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Contact: Dani Cessna, South District Interpretive Supervisor, 508-255-3421, ext. 0305
WELLFLEET, Mass. - John Cumbler, retired professor and author of Cape Cod: An Environmental History of a Fragile Eco-system, will present a program on human interactions with salt marshes on the Cape over the last 500 years. The program will be held at 7 pm on Thursday, August 17 at the outdoor amphitheater at the Salt Pond Visitor Center in Eastham. The amphitheater, which is set against the stunning backdrop of Salt Pond, was recently renovated as a signature project of the 2016 National Park Service Centennial.
Through most of the twentieth century, salt marshes were considered a nuisance—a wasteland that could be filled for development, and a source of smells and bugs. However, by the end of the century, scientists and naturalists had come to appreciate the value of salt marshes as nurseries for fish; habitat for shellfish, birds, and other animals; as sinks for carbon; and as a buffer for storms. Current Cape Codders were not the first people to appreciate the value of salt marshes, and this program will highlight the history that relationship between humans and these important ecosystems.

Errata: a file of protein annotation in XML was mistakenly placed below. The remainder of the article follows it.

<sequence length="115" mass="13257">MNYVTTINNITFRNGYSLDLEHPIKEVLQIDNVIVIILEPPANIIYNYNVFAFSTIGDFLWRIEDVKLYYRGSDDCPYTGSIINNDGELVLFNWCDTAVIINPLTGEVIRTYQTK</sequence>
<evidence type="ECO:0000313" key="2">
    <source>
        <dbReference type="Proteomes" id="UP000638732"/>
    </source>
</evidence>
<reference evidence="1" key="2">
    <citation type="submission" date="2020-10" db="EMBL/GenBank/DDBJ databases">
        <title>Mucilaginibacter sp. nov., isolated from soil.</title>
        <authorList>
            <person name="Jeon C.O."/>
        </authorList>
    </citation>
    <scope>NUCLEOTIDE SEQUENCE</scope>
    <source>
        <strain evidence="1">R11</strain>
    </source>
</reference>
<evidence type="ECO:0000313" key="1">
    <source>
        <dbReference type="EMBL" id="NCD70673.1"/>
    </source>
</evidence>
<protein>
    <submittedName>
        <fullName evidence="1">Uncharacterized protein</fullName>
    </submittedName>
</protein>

This program is part of the summer “Salt Pond Evenings” series. Held weekly at 7 pm in July and August, programs focus on the diverse natural and cultural resources of the Outer Cape. Programs are suitable for all ages, free of charge, and wheelchair accessible. The series is sponsored by Friends of the Cape Cod National Seashore. Bug spray is suggested for all outdoor evening programs.
IF YOU GO: Salt Pond Visitor Center is located at 50 Nauset Road at the intersection of Route 6 in Eastham, and can be reached at 508-255-3421. The center is open daily from 9 am to 5 pm, with staff to assist with activity planning. Visit the museum, view a park film, enjoy panoramic views of Salt Pond and Nauset Marsh, and shop in the gift and bookstore featuring national seashore-related items.